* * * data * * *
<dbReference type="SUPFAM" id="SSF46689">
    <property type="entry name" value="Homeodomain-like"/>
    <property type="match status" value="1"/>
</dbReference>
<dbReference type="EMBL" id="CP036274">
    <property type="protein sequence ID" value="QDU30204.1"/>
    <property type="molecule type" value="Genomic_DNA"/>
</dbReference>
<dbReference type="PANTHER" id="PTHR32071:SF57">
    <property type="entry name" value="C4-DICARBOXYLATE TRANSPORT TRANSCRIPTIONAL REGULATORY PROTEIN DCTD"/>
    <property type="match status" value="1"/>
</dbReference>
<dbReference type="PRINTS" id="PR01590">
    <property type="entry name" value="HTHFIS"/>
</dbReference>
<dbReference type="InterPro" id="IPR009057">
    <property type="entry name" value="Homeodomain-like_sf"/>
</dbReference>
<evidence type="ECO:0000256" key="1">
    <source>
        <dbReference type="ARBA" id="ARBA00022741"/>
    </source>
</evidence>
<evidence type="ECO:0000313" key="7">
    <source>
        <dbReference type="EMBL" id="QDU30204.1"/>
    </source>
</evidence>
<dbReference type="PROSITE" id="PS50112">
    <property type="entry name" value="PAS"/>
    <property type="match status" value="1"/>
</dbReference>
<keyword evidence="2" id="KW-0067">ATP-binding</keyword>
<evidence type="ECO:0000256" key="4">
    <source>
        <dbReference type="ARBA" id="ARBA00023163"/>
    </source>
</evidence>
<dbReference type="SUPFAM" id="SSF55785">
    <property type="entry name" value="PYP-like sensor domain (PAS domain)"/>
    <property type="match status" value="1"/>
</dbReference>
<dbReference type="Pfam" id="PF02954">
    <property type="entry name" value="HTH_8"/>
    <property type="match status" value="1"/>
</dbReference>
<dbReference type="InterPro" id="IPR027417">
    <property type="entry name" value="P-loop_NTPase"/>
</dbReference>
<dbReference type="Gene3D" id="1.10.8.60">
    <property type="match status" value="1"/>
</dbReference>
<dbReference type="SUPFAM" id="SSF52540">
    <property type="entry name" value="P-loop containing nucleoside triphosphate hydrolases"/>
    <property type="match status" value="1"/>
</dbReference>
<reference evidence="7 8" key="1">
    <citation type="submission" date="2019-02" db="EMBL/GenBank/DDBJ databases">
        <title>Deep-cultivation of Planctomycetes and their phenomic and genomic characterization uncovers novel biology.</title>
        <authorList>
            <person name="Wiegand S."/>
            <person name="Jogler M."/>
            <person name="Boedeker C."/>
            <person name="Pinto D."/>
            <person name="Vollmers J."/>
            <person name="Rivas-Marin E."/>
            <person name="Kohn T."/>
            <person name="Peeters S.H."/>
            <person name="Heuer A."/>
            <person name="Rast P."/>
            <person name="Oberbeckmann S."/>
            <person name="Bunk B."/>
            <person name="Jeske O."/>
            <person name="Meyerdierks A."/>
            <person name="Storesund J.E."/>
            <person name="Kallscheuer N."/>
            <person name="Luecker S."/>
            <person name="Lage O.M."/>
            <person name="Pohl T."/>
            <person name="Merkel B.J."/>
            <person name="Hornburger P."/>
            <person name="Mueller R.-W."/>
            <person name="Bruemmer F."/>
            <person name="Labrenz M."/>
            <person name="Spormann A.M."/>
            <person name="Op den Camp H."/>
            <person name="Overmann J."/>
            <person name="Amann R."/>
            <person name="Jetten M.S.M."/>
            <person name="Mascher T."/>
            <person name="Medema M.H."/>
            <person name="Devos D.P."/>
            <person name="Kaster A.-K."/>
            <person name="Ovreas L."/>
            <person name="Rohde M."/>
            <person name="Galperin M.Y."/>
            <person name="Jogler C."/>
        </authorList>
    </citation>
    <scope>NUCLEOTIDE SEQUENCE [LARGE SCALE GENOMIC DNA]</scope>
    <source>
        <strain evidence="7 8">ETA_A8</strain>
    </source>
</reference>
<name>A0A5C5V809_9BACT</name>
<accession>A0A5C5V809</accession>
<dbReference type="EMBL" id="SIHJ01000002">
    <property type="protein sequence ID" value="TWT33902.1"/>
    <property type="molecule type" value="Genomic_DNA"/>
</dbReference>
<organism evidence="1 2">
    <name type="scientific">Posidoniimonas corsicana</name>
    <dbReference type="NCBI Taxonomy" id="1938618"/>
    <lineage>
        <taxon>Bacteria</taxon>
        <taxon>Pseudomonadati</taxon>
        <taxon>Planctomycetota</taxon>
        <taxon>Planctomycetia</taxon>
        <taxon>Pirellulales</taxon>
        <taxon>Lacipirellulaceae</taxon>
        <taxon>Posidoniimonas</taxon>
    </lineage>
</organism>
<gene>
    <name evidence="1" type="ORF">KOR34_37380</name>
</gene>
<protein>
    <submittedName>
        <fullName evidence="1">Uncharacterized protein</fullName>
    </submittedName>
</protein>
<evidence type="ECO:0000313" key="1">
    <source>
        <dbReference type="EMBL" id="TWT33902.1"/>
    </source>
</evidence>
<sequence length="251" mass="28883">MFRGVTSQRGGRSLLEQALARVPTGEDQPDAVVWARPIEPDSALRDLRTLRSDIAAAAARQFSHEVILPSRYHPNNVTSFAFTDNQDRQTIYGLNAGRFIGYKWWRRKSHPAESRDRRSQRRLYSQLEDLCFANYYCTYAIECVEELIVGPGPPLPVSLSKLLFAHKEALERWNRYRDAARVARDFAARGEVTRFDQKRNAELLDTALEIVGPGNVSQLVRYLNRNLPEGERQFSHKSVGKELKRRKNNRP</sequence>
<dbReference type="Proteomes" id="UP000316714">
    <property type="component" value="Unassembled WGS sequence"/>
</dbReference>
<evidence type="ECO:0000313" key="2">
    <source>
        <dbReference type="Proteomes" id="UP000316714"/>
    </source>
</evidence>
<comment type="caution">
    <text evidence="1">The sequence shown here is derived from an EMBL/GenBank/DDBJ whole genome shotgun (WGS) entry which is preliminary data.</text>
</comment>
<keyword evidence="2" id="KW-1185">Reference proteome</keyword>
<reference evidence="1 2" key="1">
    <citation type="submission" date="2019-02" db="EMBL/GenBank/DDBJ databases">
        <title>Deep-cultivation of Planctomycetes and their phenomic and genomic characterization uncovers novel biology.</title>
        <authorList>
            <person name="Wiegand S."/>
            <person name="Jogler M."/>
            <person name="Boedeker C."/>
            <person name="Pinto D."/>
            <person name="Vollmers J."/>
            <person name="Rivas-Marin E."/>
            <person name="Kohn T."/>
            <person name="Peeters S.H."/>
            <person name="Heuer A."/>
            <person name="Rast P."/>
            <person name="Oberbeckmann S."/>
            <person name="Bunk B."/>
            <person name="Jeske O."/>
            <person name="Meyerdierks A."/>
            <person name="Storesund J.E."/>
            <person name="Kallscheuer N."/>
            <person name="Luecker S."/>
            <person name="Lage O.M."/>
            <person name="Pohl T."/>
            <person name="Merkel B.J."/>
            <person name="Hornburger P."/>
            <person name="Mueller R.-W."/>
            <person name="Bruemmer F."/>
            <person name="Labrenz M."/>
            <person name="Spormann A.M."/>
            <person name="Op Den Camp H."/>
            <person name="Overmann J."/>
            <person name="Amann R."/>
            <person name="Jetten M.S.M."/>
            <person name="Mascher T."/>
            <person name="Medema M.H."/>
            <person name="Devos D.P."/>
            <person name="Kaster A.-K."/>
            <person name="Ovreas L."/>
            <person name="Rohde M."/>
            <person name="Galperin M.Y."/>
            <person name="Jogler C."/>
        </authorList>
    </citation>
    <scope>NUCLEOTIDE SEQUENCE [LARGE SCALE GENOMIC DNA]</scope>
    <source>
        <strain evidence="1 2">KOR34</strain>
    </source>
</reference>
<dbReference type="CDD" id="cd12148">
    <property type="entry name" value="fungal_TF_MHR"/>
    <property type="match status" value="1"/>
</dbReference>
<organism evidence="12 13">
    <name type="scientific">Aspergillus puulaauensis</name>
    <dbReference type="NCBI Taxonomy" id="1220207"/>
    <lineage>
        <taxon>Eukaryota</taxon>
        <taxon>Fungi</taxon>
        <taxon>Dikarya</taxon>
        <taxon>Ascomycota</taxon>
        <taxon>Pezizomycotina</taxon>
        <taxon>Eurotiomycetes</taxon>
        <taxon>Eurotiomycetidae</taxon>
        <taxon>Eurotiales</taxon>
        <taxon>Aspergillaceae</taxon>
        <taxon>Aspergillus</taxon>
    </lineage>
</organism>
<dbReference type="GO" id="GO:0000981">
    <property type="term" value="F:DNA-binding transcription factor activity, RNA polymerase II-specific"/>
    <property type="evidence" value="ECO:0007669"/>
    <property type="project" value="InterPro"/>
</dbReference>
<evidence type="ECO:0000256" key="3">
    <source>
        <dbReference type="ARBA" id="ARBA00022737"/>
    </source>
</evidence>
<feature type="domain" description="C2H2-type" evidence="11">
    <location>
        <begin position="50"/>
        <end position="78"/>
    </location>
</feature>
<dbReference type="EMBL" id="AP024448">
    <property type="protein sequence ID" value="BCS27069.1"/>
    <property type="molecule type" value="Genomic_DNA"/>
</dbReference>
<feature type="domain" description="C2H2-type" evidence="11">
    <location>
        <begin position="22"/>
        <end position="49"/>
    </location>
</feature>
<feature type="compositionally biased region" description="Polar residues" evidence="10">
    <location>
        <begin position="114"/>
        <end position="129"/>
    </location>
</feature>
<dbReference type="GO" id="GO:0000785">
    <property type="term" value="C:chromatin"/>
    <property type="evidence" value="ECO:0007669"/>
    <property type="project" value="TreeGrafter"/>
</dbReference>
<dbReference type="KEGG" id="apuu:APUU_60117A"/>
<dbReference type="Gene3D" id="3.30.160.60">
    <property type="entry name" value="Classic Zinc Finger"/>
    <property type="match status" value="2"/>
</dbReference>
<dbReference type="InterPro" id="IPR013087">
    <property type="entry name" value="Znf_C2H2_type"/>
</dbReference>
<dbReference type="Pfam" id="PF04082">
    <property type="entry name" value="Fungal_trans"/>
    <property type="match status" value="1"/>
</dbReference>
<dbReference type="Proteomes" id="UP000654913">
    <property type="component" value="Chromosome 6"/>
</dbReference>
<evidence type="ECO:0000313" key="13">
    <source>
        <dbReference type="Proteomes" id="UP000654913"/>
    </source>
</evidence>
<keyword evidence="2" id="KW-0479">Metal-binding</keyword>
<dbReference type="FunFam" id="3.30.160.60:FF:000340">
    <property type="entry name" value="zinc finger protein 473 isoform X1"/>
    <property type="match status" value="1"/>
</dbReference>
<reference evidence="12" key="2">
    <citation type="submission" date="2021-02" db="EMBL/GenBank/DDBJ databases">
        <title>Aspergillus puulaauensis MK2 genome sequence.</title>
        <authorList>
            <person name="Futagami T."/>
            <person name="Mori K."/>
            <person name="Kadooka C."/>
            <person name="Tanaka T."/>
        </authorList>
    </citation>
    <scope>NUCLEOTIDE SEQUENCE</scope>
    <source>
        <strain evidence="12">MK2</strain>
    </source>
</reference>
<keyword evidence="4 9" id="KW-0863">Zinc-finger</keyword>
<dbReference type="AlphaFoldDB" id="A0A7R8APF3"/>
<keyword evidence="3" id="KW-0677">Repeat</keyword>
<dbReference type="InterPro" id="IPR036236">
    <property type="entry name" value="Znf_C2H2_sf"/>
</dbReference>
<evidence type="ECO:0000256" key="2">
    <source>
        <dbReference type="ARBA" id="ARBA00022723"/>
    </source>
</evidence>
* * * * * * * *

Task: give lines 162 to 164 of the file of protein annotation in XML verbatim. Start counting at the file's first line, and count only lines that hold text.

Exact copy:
            <person name="Heuer A."/>
            <person name="Rast P."/>
            <person name="Oberbeckmann S."/>